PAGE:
Senator Burris Commends Defense Secretary Gates for Actions to Curb ‘Don’t Ask, Don’t Tell’ Policy

WASHINGTON, D.C.–(ENEWSPF)–March 25, 2010.  Today, United States Senator Roland W. Burris praised Defense Secretary Robert Gates for his announcement of several measures to help stop the discharge of gay and lesbian service members from the military and to curtail the influence of the military’s ‘Don’t Ask, Don’t Tell’ policy.

The actions announced today will make it more difficult to discharge gay and lesbian service members.  The measures include a provision that only officers with the rank of General or Admiral will be allowed to start investigations relating to allegations that service members have violated the ban against disclosing their homosexuality.  The new measures will also increase the standard of evidence required to both begin and conclude discharge proceedings in order to stop service members from being discharged as  a result of being involuntarily “outed” by a third party.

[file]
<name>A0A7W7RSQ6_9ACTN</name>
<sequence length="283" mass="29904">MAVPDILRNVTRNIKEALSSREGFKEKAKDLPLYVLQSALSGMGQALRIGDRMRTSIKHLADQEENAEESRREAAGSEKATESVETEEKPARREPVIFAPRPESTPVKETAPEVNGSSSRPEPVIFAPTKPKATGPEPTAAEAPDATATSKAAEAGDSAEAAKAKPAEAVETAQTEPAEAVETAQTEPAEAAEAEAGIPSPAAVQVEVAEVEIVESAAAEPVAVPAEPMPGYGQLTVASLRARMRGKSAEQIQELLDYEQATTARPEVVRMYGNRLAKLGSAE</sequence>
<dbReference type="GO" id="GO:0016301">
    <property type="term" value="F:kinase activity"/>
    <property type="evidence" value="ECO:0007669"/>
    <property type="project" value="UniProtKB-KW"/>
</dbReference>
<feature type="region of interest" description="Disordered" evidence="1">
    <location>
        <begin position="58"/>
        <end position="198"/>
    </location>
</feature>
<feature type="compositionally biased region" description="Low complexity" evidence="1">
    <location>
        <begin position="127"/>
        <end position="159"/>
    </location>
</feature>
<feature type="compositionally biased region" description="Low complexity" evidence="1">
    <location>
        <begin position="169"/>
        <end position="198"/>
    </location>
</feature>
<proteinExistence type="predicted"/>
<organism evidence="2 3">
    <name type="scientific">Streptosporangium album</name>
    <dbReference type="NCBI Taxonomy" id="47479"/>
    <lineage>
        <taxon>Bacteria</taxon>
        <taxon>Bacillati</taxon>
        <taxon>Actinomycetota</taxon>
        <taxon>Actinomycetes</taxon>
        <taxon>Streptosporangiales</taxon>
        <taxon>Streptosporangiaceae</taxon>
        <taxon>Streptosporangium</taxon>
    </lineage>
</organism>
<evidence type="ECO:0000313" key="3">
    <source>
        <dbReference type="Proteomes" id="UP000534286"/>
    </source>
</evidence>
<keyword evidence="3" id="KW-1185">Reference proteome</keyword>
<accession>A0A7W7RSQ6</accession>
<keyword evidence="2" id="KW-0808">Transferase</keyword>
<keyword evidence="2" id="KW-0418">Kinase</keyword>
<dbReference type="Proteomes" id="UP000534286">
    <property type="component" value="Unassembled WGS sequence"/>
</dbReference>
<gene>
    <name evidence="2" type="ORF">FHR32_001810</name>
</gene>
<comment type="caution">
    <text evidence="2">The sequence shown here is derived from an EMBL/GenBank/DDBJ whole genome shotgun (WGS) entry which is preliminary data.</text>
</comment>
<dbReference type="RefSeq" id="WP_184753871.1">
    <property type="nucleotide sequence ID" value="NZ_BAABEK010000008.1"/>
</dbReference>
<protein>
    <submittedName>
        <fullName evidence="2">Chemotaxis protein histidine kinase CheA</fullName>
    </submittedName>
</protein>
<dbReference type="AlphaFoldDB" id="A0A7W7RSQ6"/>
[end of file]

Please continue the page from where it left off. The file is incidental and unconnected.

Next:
“The measures announced today by the Pentagon represents a major shift in thinking, and tangible progress toward the elimination of this discriminatory policy,” said Senator Burris. “For far too long, brave gay service men and women have had to conceal their sexual orientation in order to honorably serve their country.  The actions taken today will make it more difficult to discharge current gay and lesbian service members, and will lay important groundwork as my colleagues and I pursue legislation demanding a full repeal of ‘Don’t Ask, Don’t Tell.”

On March 3rd, Senator Burris joined Senators Lieberman (I-CT), Levin (D-MI), Gillibrand (D-NY), and Udall (D-CO) to introduce The Military Readiness Enhancement Act, a bill which will establish in the Armed Forces a policy of nondiscrimination based on sexual orientation, and will repeal the military’s existing ‘Don’t Ask, Don’t Tell’ policy.

This controversial policy, first established under President Clinton in 1993, bars any homosexual or bisexual person from disclosing his or her sexual orientation while serving in the military.  Since its enactment, nearly 14,000 service members have been discharged under the law and countless others have made the choice not to join the armed services because of the ban.